The Nature Conservancy and National Wildlife Federation

Development and application of a hydrological model in the Anahuac National Wildlife Refuge

Analyzing freshwater inflow addition scenarios

Four months

The Challenge

In 2011, an extended drought in southeastern Texas led to elevated salinity levels in a number of locations throughout the Anahuac National Wildlife Refuge. The Nature Conservancy, the National Wildlife Federation, and other partners wanted to find out what impact the addition of freshwater into the system could have on making the area more resilient during drought conditions.

The Approach

Using the Integrated Compartment Model, the Institute set out to test three different potential freshwater additions to certain marsh tracks on the wildlife refuge. This Integrated Compartment Model can account for a number of different components from plant impacts to daily water surface elevations and allows each part to communicate in order to form a more complete picture. In this case, the objective of the study was to determine how certain marsh areas would react over time depending on several scenarios that varied in water volume, where this additional water was added, and how long additional water was added. The modeling also looked at differing impacts if all of the water was added to the Jackson Ditch Tract or if it was split between this tract and the East Bay Bayou Tract.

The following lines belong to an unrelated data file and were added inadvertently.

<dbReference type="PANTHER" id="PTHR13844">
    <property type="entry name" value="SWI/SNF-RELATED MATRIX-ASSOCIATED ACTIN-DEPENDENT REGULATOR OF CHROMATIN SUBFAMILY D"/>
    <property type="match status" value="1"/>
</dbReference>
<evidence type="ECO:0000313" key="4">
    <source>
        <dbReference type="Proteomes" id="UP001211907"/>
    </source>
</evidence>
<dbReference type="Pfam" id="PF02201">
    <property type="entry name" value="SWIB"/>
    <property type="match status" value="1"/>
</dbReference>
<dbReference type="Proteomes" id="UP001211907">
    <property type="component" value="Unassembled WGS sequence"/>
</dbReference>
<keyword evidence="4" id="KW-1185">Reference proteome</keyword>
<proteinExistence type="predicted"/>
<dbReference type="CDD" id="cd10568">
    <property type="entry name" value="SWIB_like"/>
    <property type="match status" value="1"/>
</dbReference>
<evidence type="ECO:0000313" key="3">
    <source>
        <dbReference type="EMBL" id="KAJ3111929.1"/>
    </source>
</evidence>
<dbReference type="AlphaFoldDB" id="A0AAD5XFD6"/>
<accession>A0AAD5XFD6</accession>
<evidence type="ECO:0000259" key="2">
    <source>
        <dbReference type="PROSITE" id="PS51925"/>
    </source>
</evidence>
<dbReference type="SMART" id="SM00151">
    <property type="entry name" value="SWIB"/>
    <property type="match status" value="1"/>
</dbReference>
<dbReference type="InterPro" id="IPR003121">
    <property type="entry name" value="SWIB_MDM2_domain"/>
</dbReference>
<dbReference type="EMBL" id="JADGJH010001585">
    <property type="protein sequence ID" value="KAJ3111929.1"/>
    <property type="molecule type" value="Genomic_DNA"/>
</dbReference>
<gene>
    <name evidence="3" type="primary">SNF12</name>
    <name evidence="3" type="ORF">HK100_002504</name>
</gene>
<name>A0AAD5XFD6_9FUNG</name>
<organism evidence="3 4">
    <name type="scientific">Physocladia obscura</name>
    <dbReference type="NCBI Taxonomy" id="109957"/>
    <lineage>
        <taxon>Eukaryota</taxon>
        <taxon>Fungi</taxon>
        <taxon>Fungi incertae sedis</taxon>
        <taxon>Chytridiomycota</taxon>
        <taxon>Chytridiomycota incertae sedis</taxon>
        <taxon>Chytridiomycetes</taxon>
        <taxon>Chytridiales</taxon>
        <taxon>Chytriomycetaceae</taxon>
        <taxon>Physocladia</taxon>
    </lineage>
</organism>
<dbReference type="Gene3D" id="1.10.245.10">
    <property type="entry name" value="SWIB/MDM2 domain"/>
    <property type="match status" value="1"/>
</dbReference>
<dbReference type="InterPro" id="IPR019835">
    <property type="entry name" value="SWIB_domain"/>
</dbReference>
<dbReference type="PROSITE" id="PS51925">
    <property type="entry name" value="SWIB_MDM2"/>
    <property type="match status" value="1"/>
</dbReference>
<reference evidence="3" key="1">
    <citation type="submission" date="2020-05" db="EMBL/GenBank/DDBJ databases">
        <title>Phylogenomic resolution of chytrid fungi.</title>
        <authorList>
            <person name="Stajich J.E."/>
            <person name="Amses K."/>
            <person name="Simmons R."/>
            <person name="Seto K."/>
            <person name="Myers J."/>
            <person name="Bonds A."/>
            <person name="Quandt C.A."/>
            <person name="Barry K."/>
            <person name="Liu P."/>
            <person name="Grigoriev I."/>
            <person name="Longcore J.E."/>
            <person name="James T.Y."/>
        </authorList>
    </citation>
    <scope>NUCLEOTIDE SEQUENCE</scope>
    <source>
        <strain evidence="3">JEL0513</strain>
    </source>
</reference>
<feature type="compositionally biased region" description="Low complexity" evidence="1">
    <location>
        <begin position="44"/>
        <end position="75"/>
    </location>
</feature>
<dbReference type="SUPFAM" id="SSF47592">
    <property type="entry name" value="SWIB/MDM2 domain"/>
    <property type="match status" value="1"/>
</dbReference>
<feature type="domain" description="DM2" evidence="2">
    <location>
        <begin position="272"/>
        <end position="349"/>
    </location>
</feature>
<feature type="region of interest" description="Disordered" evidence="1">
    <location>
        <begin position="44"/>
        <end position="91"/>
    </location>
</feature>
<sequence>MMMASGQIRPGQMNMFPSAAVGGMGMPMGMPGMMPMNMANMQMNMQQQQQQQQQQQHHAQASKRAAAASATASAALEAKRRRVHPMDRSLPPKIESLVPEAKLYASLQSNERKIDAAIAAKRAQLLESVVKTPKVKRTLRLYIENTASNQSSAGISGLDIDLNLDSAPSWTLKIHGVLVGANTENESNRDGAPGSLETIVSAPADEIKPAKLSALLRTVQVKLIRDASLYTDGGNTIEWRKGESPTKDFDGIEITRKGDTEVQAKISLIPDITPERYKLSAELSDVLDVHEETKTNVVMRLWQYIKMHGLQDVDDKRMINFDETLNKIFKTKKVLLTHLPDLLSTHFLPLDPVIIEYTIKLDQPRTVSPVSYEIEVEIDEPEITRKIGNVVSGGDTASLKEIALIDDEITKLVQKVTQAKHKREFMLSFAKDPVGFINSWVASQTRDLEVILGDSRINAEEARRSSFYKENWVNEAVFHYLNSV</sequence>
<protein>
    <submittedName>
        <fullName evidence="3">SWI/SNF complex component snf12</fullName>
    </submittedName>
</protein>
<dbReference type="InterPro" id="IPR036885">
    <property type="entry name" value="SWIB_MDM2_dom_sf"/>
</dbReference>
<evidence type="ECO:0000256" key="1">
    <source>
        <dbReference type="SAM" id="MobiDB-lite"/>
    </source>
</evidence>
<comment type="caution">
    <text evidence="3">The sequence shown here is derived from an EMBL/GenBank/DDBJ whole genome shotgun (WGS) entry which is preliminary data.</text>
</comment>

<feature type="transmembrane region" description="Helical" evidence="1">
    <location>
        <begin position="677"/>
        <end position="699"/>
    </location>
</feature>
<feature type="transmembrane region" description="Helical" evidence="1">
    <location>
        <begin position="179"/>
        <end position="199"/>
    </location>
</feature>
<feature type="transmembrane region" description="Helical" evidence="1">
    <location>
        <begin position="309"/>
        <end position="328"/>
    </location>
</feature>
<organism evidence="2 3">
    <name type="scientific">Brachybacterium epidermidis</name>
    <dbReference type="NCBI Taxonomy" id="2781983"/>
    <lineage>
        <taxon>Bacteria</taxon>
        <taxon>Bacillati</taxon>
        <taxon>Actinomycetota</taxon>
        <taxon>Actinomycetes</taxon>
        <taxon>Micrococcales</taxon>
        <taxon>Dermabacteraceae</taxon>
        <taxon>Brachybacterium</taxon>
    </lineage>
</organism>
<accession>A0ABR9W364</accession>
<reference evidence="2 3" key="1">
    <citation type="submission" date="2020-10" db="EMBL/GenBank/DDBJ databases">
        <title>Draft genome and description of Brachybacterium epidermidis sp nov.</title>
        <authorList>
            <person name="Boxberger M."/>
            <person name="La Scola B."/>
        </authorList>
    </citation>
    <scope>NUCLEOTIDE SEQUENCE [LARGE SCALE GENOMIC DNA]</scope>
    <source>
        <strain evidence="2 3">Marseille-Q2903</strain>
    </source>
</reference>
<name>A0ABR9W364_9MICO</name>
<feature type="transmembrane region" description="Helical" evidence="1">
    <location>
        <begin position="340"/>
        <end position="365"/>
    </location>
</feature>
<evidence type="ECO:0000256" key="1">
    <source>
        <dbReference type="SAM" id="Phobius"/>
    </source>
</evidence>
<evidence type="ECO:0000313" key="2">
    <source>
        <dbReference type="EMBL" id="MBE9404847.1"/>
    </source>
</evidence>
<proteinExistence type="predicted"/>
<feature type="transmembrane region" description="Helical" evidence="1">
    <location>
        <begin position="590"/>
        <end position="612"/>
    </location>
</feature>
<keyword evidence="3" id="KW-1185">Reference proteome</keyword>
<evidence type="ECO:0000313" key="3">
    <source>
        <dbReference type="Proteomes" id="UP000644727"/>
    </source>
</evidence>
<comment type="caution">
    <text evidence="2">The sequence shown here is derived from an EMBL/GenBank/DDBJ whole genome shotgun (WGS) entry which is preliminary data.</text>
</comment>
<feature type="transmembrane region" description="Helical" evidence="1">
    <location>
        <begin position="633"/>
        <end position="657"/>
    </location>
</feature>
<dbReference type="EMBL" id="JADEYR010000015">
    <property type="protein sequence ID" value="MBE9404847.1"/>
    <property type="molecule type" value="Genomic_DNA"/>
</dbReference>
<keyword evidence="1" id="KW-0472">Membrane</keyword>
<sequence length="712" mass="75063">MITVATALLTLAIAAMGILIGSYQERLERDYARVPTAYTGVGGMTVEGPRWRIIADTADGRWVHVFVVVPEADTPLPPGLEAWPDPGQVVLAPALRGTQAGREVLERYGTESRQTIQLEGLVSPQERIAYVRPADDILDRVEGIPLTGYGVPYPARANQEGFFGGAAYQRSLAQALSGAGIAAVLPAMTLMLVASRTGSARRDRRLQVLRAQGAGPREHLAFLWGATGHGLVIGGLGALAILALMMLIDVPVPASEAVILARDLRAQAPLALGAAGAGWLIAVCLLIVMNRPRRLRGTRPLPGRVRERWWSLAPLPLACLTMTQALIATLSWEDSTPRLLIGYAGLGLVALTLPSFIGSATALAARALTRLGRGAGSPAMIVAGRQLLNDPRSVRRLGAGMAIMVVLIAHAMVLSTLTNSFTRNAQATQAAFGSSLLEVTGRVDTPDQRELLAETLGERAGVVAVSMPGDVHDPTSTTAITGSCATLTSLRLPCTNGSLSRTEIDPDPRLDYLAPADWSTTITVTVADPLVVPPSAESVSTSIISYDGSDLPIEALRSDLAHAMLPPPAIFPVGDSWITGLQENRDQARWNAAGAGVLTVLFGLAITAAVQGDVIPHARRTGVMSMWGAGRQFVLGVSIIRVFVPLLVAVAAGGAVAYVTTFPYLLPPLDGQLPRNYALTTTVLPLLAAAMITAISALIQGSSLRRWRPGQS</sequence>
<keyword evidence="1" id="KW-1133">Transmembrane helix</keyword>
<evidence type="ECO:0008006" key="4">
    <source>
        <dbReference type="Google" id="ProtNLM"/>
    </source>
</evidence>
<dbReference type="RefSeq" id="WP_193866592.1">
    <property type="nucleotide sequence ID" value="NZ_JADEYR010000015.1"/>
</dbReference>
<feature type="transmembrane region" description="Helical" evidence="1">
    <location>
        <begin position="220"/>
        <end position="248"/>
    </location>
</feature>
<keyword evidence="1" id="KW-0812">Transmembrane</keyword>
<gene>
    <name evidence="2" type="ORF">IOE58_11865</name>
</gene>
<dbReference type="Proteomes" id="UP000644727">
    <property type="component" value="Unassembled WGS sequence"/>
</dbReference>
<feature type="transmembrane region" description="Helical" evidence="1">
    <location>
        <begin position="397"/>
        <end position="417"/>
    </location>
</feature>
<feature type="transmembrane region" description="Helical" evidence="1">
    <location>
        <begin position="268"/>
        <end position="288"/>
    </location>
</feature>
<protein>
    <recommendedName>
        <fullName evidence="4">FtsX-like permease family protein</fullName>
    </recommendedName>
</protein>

In the second phase of the project, funded by the National Wildlife Federation, additional information was gathered to refine the model and added a vegetation modeling component based on current field surveys.

The modeling results indicated that delivering more freshwater to both the Jackson Ditch and the East Bay Bayou tracts over a shorter period of time resulted in larger reductions in salinity than a single flow to just the Jackson Ditch portion of the refuge, at least while the freshwater is flowing. In all the scenarios, the modeling indicated that adding freshwater to the system resulted in salinity reductions across the entire area, although to varying degrees.

In the second phase of the project, modeling results indicated that how long the fresh water flowed into the refuge was the most important factor in minimizing drought impacts on wetland vegetation. This allows managers to better plan how much additional fresh water needs to be secured and when that fresh water can be best utilized.